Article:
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Judge shields masses of porn downloaders from copyright infringement suits

Photo Credit: Cliffview Pilot

EDITORIAL : Nearly 10,000 anonymous wrist-flick fans got a “get out of illegal downloading free” card when a federal judge tossed complaints brought by a group of porn producers trying to crack down on copyright infringement by filing single lawsuits against large numbers of individual BitTorrent pirates.

West Coast Productions, which brought you straight-to-DVD sub-classics as “Phat Azz White Girls 6,” “Chasing The Big Ones! 2,” and “Ghetto Booty,” hired the Adult Copyright Company to try and ream 9,700 defendants in one suit alone for pirating their “Teen Anal Nighmare 2” — starring, among others, Wesley Pipes, Ice Cold and Carla Cox.

ACC already had brought other suits naming an additional 11,000 or so defendants.

But the chief federal judge in Wheeling, W. Va., wasn’t about to cluster  ’em. He rubbed all of the lists out of court, blocking the broad-stroke approach and sending the ACC back to the storyboards.

Now, tens of thousands of defendants identified as “John Doe” — because the producers don’t know who they are — won‘t have to worry about ponying up the average $1,500 fine for illegally downloading from BitTorrent.

In a nutsack, U.S. District Court Judge John Preston Bailey said so many defendants can’t belong to the same class because they obviously didn’t work together. All they did was use similar software and show an interest in similar flicks, he said.

Each will likely have a different defense, the judge added. Maybe one guy’s kid used dad’s computer when he wasn’t home, while another tapped into his roommate’s PC. A third may be a true pirate, the judge said.

Of all those defendants, one guy was left to fight it out. No one knows who he is, or why he’s so willing to go to the mattresses. But the fearless fist jockey has support from, of all sources, Time Warner Cable, one of 20 ISPs slapped with subpoenas directing them to reveal the names of the alleged infringers based on their IP addresses.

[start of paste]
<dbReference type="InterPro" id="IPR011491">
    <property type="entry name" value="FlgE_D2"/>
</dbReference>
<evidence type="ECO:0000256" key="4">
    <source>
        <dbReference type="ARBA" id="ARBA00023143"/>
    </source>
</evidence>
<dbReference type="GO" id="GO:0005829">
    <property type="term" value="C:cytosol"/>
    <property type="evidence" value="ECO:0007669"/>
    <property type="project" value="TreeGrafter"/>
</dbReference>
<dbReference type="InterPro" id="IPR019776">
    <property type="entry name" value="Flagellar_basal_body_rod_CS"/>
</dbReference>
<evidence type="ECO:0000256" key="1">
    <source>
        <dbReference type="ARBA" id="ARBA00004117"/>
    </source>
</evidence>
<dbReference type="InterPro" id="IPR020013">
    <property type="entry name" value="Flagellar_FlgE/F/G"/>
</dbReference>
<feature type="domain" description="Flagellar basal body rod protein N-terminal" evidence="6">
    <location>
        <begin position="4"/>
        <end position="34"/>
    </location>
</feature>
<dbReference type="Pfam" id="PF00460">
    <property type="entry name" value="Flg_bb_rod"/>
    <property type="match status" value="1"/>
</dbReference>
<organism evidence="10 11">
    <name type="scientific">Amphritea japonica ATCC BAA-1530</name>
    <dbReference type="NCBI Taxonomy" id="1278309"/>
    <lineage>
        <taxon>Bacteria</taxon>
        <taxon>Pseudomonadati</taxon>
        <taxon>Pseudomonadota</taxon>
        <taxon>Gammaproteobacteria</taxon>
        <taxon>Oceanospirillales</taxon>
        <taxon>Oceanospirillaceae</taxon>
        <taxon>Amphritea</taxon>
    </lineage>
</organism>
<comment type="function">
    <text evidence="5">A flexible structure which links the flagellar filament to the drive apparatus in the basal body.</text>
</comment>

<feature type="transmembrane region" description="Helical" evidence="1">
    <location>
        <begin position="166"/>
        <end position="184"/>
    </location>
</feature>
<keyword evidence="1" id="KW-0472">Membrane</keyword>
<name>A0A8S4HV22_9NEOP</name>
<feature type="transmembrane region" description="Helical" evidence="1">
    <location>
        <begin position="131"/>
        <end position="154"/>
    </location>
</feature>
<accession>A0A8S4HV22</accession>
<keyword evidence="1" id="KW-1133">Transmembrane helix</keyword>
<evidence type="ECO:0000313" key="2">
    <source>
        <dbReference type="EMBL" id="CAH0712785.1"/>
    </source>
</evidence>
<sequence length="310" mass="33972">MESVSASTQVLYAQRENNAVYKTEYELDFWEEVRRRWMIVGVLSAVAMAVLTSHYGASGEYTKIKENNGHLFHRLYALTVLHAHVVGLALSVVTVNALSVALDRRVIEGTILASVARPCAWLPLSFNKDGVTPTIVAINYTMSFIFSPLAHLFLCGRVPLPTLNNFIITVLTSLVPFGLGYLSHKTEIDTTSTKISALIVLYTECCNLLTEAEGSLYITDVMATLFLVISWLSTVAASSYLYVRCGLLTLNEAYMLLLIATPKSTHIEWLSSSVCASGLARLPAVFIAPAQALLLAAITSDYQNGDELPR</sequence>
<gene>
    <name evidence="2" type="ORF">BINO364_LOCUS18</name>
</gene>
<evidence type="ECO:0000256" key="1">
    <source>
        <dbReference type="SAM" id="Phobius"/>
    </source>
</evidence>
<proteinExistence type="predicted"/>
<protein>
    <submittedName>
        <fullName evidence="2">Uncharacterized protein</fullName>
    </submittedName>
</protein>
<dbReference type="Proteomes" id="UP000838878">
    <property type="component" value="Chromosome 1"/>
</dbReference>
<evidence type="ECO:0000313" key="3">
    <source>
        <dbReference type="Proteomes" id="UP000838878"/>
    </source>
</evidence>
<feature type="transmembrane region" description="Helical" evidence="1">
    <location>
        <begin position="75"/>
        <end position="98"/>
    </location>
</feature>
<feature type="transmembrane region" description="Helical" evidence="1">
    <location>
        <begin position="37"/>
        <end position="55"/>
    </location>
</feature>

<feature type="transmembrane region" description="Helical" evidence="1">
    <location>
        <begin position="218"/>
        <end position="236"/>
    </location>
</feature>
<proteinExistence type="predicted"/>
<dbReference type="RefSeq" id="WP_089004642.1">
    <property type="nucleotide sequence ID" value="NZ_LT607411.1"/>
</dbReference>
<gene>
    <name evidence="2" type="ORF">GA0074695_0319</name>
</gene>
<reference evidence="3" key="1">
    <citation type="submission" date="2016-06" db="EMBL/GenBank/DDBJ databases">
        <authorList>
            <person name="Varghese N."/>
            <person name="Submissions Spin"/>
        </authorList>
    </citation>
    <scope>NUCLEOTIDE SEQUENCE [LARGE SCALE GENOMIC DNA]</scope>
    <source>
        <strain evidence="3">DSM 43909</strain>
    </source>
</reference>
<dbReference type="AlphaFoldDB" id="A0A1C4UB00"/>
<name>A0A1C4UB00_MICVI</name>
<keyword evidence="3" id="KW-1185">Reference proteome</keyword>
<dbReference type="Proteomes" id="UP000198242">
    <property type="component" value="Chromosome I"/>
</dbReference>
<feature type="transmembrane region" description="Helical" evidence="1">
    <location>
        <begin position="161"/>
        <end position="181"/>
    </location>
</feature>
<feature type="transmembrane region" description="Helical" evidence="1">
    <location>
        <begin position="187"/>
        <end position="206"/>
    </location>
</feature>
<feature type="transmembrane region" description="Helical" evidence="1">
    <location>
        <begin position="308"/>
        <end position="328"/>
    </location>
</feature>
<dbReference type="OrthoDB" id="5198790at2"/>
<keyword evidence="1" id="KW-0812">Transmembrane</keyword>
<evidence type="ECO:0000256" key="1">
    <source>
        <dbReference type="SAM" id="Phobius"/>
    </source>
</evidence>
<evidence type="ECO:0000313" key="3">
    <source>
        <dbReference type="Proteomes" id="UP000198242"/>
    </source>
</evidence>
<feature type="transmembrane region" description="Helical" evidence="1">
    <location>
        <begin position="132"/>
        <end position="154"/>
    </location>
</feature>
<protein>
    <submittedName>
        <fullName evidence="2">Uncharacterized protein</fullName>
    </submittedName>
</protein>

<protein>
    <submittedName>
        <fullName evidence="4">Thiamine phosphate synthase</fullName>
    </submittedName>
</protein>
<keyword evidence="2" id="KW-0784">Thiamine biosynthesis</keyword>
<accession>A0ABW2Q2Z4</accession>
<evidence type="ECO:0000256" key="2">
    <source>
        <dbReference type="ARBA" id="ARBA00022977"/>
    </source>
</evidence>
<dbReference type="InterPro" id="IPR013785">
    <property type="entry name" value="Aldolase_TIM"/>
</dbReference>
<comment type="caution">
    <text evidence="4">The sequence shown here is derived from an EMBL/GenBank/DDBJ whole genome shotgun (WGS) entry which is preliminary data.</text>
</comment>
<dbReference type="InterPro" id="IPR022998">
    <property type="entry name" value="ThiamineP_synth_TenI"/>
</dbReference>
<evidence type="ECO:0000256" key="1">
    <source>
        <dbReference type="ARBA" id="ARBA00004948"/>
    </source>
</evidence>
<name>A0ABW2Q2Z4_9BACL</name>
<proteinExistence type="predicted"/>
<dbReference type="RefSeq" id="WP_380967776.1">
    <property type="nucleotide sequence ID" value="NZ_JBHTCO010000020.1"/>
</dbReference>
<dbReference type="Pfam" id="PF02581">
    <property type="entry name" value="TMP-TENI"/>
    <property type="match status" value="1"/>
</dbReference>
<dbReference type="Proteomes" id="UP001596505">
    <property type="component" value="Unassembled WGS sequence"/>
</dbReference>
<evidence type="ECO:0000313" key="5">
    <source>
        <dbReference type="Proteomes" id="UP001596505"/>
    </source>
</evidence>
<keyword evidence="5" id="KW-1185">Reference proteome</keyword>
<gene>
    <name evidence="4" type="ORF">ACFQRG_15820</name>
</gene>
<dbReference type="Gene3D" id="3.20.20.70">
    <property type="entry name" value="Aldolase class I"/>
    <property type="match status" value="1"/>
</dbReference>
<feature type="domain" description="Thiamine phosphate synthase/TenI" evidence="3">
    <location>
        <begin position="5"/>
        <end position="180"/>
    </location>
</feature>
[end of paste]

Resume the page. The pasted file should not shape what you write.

The judge’s order effectively blocked the subpoenas.

His Honor told ACC it could file individual complaints, but only if the defendants are from his West Virginia jurisdiction. Otherwise, they’d have to go to federal courts in other states — not beyond the realm of possibility for the producers, if their pockets are deep enough: It turns out the judge also ordered a separate $350 filing fee for each complaint.

Considering the size of the original bank of names, that’s quite a wad to swallow (Quick math: $1.8 million).

Now, I understand fair and equitable treatment for all, under the law. But this kind of revolving lawn-sprinkler approach didn’t work for the record companies — something Judge Bailey actually pointed out. Fat chance it’s going to arouse support for the porn purveyors.

No word yet on whether West Coast Productions plans to complete the teen trilogy. If they learned anything from the “Godfather” series, they’ll quit while they’re …. um …. you know.

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